If you wife is not on the loan, her credit should not be affected by a short sale or foreclosure whatsoever. Being on title and being on the loan are 2 separate entities entirely.
For example: many people mistakenly believe when they get a divorce that all they have to simply do is Quit Claim the property over to the person who will be keeping the house. But that does not change the fact that the former spouse is still on the loan (assuming of course that both spouses are on the mortgage loan). So for the purposes of our example lets say your former spouse is keeping the house after the divorce, but fails to make payments, the fact that you Quit Claimed off of the title does not release your obligation to pay the mortgage loan.
For your own credit and peace of mine, I would highly recommend that you have a very experienced short sale agent handling the sale of your property. Here are the 3 main benefits of a short sale vs. a foreclosure...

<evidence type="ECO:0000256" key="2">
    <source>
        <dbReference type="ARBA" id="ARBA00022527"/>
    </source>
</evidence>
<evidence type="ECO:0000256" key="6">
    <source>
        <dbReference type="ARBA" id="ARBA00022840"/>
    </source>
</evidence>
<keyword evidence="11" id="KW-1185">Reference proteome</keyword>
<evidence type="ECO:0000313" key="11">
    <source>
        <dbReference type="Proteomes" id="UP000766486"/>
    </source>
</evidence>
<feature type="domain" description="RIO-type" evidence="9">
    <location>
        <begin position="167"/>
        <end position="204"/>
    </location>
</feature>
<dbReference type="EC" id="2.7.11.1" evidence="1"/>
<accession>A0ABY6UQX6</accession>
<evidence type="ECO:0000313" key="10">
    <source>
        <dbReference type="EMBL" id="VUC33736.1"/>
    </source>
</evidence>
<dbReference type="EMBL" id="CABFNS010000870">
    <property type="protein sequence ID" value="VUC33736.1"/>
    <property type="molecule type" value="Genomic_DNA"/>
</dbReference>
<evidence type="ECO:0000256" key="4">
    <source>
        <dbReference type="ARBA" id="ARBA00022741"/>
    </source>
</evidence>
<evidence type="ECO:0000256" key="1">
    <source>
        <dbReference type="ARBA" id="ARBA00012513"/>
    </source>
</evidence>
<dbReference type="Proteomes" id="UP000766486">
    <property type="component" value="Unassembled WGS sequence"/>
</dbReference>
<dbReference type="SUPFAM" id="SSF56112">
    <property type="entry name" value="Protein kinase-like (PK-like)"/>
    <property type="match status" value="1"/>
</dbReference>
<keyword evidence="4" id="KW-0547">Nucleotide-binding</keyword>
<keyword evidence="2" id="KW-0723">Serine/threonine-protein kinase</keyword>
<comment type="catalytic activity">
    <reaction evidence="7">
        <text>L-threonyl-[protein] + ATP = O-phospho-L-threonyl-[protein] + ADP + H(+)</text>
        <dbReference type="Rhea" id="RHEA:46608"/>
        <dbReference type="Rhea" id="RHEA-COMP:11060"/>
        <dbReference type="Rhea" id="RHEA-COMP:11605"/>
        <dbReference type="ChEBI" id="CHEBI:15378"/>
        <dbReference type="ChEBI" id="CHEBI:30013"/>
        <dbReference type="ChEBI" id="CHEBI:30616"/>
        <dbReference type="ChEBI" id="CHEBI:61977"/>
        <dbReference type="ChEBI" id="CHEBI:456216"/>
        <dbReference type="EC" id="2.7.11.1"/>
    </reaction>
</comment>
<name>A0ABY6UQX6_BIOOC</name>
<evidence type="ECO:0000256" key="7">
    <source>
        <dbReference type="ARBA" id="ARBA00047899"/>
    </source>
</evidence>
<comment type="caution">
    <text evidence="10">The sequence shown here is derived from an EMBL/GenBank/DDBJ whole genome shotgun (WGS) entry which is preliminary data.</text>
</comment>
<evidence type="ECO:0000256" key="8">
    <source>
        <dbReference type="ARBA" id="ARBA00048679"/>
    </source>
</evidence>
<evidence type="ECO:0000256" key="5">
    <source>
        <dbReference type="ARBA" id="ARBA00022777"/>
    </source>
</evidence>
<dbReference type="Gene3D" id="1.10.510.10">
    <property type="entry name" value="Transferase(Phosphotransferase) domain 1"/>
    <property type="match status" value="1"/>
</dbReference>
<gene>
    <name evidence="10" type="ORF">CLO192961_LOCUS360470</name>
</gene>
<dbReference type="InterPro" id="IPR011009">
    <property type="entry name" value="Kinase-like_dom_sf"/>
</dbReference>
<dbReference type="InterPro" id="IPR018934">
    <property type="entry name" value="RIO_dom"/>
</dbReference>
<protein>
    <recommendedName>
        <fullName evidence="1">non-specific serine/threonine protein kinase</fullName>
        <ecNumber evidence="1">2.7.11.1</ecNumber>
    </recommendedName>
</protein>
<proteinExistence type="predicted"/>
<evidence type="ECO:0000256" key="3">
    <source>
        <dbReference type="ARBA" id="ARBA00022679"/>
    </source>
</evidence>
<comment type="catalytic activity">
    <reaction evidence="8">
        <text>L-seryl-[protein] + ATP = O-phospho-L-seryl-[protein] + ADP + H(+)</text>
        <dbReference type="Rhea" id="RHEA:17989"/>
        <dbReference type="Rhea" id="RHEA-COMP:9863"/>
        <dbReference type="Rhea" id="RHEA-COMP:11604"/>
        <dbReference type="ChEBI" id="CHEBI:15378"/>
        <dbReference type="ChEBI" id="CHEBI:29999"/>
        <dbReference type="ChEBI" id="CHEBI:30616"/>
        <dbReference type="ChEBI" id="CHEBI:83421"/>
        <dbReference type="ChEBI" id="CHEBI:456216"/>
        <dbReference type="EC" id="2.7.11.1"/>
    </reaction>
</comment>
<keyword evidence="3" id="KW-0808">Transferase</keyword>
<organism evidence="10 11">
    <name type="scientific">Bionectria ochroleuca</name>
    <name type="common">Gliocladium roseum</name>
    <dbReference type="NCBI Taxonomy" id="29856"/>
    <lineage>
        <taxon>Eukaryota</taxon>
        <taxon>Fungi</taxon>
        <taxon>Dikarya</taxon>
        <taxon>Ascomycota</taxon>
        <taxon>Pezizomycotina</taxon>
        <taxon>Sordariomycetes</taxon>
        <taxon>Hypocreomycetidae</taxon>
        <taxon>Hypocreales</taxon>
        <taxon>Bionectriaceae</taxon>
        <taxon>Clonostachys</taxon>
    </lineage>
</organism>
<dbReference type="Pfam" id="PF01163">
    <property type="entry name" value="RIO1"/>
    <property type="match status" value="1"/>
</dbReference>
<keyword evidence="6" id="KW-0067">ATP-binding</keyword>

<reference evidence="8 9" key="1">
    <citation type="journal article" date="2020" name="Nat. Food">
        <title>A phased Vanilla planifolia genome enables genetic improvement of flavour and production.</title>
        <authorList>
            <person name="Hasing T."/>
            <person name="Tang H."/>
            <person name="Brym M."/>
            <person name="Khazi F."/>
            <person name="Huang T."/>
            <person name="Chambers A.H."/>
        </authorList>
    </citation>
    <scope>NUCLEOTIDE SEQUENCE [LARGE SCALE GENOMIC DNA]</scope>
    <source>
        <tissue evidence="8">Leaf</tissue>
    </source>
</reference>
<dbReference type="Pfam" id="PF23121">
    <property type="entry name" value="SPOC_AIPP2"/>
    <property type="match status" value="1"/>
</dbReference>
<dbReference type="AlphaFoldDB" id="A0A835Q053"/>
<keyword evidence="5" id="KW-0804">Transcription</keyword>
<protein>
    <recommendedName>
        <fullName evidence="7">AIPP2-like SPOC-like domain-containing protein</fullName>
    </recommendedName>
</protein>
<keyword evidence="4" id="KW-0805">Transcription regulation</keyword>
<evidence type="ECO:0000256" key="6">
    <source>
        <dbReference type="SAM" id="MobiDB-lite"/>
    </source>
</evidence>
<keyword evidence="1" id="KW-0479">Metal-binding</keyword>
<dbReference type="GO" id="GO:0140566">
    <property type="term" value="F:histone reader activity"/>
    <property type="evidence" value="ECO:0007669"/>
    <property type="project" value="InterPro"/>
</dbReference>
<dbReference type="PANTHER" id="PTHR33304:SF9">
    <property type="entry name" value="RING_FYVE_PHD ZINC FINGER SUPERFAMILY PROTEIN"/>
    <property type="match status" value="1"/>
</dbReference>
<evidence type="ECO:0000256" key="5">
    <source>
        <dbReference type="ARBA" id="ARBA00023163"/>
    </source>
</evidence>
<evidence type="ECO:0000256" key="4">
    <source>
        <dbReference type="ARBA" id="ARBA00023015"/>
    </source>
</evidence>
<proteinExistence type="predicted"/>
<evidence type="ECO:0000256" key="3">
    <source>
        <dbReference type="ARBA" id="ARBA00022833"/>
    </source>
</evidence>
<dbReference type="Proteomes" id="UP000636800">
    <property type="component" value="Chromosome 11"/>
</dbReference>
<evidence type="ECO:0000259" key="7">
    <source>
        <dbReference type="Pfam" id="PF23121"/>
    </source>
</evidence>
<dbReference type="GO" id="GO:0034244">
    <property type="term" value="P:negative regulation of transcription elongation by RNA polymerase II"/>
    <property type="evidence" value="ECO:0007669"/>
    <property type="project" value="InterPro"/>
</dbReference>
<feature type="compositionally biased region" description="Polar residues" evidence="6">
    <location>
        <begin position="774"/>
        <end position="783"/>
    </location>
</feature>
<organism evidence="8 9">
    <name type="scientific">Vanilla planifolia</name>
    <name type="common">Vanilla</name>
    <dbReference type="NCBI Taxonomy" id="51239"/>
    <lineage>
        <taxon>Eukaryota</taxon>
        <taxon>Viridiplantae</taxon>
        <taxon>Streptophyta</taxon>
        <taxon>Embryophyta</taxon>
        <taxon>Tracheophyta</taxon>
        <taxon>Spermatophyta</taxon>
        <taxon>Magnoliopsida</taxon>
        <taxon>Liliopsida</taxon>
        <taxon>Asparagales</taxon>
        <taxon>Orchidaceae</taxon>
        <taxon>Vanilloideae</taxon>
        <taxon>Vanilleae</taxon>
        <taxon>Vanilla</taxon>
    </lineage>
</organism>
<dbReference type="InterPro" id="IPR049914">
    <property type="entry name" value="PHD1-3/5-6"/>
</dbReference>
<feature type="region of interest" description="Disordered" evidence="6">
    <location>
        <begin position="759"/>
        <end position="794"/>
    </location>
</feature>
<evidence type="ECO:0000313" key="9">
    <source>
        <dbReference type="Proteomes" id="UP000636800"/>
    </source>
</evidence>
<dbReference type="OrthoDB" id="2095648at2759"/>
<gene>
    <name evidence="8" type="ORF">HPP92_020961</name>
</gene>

#1. Damage to your credit after a short sale will be less severe than the damage caused by foreclosure.
#2. Fannie Mae and Freddie Mac guidelines state that you could potentially finance another house 2 years after a Short Sale, whereas if you have a foreclosure that time frame increases to 7 years.
#3 . I have been conducting short sales for nearly my entire 10 year real estate career, and have never had a bank come after one of my clients for the deficiency after a short sale, but I have seen many banks come after people for the deficiency after a foreclosure.
Good luck to you in your short sale, and if my team can be of any help please let me know.
John Goad, Jr.
of The Goad Team
Century 21 Infinity